Or truck congestion could slow down the process, which can result in a decrease in income and potentially wasted time. Delays with one load can impact the next load that you’ve committed that driver and truck to. Small changes can have big impacts on the transportation industry.
Efficient return processing is essential to power operations. You can lose sales if you don’t place the stock back into inventory quickly and accurately for customers to see and purchase. But the goods also have to make their return journey to the warehouse to allow the process to run smoothly.
Balancing Supply and Demand
Supply and demand present extreme challenges due to seasonal changes, competitive influences, economic conditions, pricing volatility regarding raw materials, fluctuations in selling cycles, and so many other factors. The best way to deal with supply and demand is to monitor demand carefully and then make projections based on historical data. That way, you can be ready to meet the needs of your customers at any given time.
If any one aspect of inbound logistics is disrupted, it impacts all the other steps down the line. However, a major aspect that you won’t be able to control is the reliability of the supplier.
You trust that the supplier will do their job and meet the commitments they’ve made to you. But if they don’t or they change their prices suddenly, it will impact your ability to fulfill other steps in the logistics process. Or if a supplier changes the quality of their products, you might need to pivot quickly to avoid customer complaints.
How to Optimize Inbound Logistics
Optimizing inbound logistics will help you operate more efficiently while improving your bottom line. But you’ll also be more agile to adjust and meet customer demands. Here’s how to focus on improving your processes on a daily basis.
Build Relationships With Shippers
The stronger your relationship with shippers is, the better you’ll understand their business, needs, volume, and the costs of completing loads. This will help you negotiate great rates that compensate you fairly.
As you complete deliveries, you’ll have data and insights into what to expect so you can adjust processes to best meet the shipper’s needs with the greatest efficiency.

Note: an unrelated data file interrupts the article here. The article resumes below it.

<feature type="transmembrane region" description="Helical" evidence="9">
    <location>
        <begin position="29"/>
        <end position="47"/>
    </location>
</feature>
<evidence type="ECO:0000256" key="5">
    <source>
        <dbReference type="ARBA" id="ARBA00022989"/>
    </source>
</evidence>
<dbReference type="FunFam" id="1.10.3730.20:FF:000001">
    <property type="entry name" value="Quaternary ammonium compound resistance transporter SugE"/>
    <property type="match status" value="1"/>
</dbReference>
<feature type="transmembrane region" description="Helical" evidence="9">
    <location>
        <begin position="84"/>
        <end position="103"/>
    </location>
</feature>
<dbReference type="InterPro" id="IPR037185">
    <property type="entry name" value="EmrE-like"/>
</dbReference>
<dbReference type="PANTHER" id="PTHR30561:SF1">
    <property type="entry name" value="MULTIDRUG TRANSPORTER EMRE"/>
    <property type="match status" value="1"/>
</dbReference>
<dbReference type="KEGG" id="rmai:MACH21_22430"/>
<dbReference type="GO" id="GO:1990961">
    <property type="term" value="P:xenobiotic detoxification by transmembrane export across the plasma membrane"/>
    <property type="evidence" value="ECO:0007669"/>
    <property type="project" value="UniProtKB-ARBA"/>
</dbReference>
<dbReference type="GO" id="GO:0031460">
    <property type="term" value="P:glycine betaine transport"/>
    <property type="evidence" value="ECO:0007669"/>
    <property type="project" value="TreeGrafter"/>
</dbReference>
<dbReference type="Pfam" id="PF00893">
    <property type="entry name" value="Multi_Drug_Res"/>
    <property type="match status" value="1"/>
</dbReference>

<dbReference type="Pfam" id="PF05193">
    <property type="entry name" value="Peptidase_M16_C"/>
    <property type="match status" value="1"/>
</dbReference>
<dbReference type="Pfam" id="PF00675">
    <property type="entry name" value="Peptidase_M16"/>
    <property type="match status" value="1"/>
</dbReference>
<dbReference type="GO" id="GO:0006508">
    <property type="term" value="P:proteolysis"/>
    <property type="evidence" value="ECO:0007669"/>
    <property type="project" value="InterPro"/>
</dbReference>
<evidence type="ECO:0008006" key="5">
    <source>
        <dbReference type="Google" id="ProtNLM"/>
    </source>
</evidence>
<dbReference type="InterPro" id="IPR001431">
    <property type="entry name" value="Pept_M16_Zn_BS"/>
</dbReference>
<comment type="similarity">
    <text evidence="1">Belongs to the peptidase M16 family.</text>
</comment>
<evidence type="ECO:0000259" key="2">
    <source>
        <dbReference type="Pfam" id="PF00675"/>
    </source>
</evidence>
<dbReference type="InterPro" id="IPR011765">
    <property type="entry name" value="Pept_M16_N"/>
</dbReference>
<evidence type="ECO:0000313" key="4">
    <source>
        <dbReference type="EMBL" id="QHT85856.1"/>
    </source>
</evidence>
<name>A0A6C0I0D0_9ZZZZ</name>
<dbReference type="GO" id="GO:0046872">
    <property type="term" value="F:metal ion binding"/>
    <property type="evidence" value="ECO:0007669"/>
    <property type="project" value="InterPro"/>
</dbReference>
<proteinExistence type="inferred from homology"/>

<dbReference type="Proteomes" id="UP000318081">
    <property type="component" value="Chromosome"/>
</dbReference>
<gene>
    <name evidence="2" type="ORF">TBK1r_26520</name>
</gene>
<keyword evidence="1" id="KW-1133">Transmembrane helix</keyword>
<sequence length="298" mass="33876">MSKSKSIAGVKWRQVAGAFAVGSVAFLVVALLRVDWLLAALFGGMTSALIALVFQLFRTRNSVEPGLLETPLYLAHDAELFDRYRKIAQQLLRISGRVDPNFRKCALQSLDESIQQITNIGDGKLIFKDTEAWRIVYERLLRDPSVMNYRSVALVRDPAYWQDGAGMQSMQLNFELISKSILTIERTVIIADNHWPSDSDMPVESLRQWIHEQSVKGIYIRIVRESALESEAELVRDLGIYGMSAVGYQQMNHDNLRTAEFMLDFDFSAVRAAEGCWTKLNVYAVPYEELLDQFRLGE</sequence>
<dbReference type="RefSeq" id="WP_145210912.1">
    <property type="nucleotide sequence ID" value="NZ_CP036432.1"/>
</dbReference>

Once you’ve built great shipper relationships and get repeat loads, you’ll be able to look deeper into inefficiencies. Some examples of inefficiencies include cost, waste, quality loss, duplicate work, information gaps and delays.
Improving inefficiencies will help you improve your bottom line while also providing outstanding customer service. This is good because it can help you attract and retain your customers.
Use a Transportation Management System (TMS)
A transportation management system helps you automate, manage and optimize freight operations. These systems aid in planning and decision-making, executing efficient loads, following up and measuring how you’re doing.
That way, you can focus on efficiency by using historical data and load-specific insights. Plus, you can better prioritize your work based on timelines, budgets and routes.
Use a Warehouse Management System (WMS)
Once you’ve transported goods, you need a strong process for warehouse operations. A warehouse management system streamlines the receiving, putaway, and inventory management processes.
For the most effective warehouse logistics, you should connect your warehouse management system to your transportation management system. This will provide you with insight into the entire process.
From there, you’ll be equipped with the best planning processes and customer service transparency. Using barcodes, you can track inventory to see where it is at all times and know when to order more as a way of keeping your supply chain running efficiently.
The larger your deliveries are, the more cost-effective they will be. Less-than-truckload deliveries are more expensive and have longer receiving times than a full truckload. By using a third-party logistics provider, you can combine shipments with other customers who are shipping and delivering to similar locations in order to improve efficiency.
Inbound vs Outbound Logistics
Inbound and outbound logistics are both essential elements in running a successful business. However, each presents unique opportunities and challenges.
Inbound logistics is the art of bringing in supplies and materials to a warehouse or facility to prepare for customers. In contrast, outbound logistics is getting the goods to the customer.
While both require the transportation of goods, they have different demands and requirements. Inbound is about receiving while outbound is about delivery.
Efficient Inbound Logistics that Meet Supply and Demand
Improving inbound logistics is a task that is never complete. As the transportation industry changes and the needs of the shippers you serve adjust, you’ll need to pivot to adjust alongside them. But with the right strategy and tools in place, you can optimize your inbound logistics for efficiency and accuracy.